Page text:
There is not necessarily a financial benefit to refusing to entertain an offer from the tenant. This is because a tenant can, subject to eligibility, compel you to grant a lease extension. However, if you do advise the tenant that the formal procedure is necessary, your own reasonable legal and valuation costs are effectively covered from the date the procedure is commenced until completion. This ensures your interests will be effectively protected.
Do I have to grant a lease extension?
You are under no obligation to grant a lease extension unless you have received a notice under Section 42 of the Leasehold Reform Housing and Urban Development Act 1993. Such a notice will generally give a period for response of 2 months or slightly more. It is incredibly important for your interests that you formally respond to this within the timeframe given. The result of a failure to respond in the correct format can be the tenant enforcing the terms within their notice via a Court Application. This can be significantly to your financial detriment.
For this reason, we strongly suggest seeking legal advice if you receive such a notice as soon as possible. We would be pleased to advise you on the contents of the notice and your response.
Landlords and Tenants Combined
Why should I instruct Rawlins Davy to help me with the process?
Particularly if you are proceeding via the formal notice procedure, we thoroughly recommend considering our services. Acting without professional advice carries risks that you may not comply with the inflexible and precise requirements at each stage of the process. Failure to do so can have serious implications both in terms of your own financial position, and the time it can take to secure the lease extension you are seeking. By a simple mistake, you can risk delays of up to a year, unexpected costs, or even being forced to take a lease extension on terms to which you have not agreed. Beyond this, by consulting our legal professionals you save yourself the stress of learning the procedure as you go along, and you can rest assured that our dedicated team will fight your corner with your best interests in mind.
Rawlins Davy has a team of solicitors able to advise on lease extensions with a combined experience of over 105 years’ practise. With our expertise, you can place your trust in Rawlins Davy guiding you safely through this process at a reasonable and transparent cost.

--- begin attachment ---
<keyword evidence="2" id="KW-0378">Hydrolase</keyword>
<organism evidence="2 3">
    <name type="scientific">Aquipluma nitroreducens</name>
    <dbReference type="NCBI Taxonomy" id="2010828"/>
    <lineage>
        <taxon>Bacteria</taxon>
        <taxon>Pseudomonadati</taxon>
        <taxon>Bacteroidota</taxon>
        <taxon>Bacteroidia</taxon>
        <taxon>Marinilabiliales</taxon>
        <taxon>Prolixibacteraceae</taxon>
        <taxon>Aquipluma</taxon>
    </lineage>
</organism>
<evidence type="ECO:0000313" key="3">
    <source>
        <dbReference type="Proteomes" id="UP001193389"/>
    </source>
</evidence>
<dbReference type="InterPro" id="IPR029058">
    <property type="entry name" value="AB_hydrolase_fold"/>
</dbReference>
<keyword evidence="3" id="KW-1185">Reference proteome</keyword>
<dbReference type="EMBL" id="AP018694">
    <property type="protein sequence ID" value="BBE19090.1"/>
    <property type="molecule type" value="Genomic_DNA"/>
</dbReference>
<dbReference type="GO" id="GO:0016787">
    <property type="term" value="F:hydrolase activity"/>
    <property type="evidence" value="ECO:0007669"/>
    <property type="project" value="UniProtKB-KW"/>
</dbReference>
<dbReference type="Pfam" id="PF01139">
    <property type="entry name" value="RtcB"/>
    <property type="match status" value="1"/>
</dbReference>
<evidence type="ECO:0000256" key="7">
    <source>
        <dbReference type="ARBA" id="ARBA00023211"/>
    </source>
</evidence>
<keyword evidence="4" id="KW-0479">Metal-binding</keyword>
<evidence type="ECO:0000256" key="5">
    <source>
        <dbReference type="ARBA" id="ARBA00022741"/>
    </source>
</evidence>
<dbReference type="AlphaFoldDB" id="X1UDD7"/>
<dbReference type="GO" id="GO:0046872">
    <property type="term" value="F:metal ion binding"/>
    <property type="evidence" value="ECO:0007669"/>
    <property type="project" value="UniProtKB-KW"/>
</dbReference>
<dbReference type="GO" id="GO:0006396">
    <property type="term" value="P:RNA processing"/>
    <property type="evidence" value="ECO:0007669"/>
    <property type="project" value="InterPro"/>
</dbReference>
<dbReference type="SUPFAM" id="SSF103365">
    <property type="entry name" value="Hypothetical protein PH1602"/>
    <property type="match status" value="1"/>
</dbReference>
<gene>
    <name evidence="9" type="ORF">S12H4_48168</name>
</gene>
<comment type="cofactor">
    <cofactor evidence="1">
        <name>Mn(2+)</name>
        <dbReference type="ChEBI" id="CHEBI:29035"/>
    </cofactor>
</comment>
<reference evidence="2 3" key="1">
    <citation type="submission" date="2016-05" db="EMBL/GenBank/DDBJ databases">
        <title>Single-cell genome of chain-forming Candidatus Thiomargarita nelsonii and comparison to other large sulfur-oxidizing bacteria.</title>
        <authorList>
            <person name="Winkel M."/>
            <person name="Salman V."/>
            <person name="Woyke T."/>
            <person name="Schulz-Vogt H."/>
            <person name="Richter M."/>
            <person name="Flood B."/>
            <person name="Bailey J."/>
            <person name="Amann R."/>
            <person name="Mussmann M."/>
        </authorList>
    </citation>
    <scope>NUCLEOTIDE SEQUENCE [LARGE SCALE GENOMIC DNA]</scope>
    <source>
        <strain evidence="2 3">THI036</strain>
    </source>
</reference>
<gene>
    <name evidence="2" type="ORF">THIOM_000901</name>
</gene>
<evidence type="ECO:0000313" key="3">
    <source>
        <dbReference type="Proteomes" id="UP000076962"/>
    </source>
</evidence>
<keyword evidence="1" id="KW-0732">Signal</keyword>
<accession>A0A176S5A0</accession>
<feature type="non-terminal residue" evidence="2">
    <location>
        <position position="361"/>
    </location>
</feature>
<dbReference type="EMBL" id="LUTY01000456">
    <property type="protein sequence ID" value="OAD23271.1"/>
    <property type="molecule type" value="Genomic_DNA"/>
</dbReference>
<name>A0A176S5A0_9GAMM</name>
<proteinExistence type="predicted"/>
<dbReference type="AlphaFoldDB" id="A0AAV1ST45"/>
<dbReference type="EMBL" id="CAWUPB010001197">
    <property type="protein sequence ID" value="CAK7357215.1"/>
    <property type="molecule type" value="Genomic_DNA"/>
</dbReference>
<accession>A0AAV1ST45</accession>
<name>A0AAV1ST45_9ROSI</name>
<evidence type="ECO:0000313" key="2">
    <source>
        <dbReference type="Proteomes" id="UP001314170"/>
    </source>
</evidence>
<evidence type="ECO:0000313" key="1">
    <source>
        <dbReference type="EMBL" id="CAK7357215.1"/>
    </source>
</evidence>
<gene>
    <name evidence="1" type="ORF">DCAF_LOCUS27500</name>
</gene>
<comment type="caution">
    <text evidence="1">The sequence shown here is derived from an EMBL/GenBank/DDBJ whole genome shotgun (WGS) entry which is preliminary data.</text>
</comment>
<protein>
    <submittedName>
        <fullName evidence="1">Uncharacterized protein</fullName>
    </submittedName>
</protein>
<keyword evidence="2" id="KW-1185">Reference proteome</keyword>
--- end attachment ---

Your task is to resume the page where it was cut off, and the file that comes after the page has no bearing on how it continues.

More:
Formal Lease Extension Process
- The tenant will need to check eligibility, and whom the appropriate landlord is. We recommend seeking legal advice at an early stage on these points.
- The tenant will also generally want an estimate of the amount the lease extension will cost. We recommend seeking valuation advice from an appropriately qualified surveyor on calculation of a value before proceeding further
- The tenant will then serve a formal notice of claim on the landlord, setting out an initial offer and the terms on which the tenant seeks to extend his/her lease. This will trigger a timeframe of a 2 month minimum response period for the landlord. This notice will also trigger the tenant’s liability for the landlord’s costs.
- The landlord can request a 10% deposit of the figure within the initial notice at any time after the formal notice is served. The landlord may instruct a legal adviser, request proof of eligibility, and instruct their own valuer to attend the property, again with the aim of calculating the value of the lease extension.
- The landlord will then serve a formal counter-notice, indicating which parts of the initial notice of claim are accepted and which are not, with counter-proposals.
- Negotiations will often ensue on any points disputed in the counter-notice. These can continue for up to 6 months from the counter-notice. The vast majority of lease extensions are agreed within this timeframe.
- However, if the 6 month deadline approaches and no agreement is reached, further substantial costs can be incurred by both parties contesting a determination at the relevant independent Tribunal (a specialised Court). Generally, a Tribunal application will only be considered by the tenant where the parties are unwilling or unable to compromise on significant areas of disagreement. However, even in such situations a tenant may consider a Tribunal application as economical. If the 6 months elapses and no agreement or application is made, the original notice of claim is considered withdrawn. The tenant would then need to wait a further year before re-commencing the procedure. The value of the lease extension will be more costly, and the tenant will be responsible for the landlord’s costs in responding to both the abortive claim, and the fresh claim the following year.
- Provided agreement can be reached, a new lease document will then be entered into by both parties, formalising the arrangement. This needs to be registered with HM Land Registry in order for the document to have legal effect.
Rawlins Davy (est. 1832) Solicitors & Mediators for Business and Private Clients.
What Our Clients Say About Our Services
Rawlins Davy have helped us with a number of business legal services - they are professional, friendly and extremely helpful. Would certainly recommend them as the best Solicitors in Bournemouth.
A huge thank you to Rosemary Bowman for the highly efficient and professional way she handled the conveyancing of my late mother's property. Would happily recommend her services to anyone wanting a top-class Solicitor.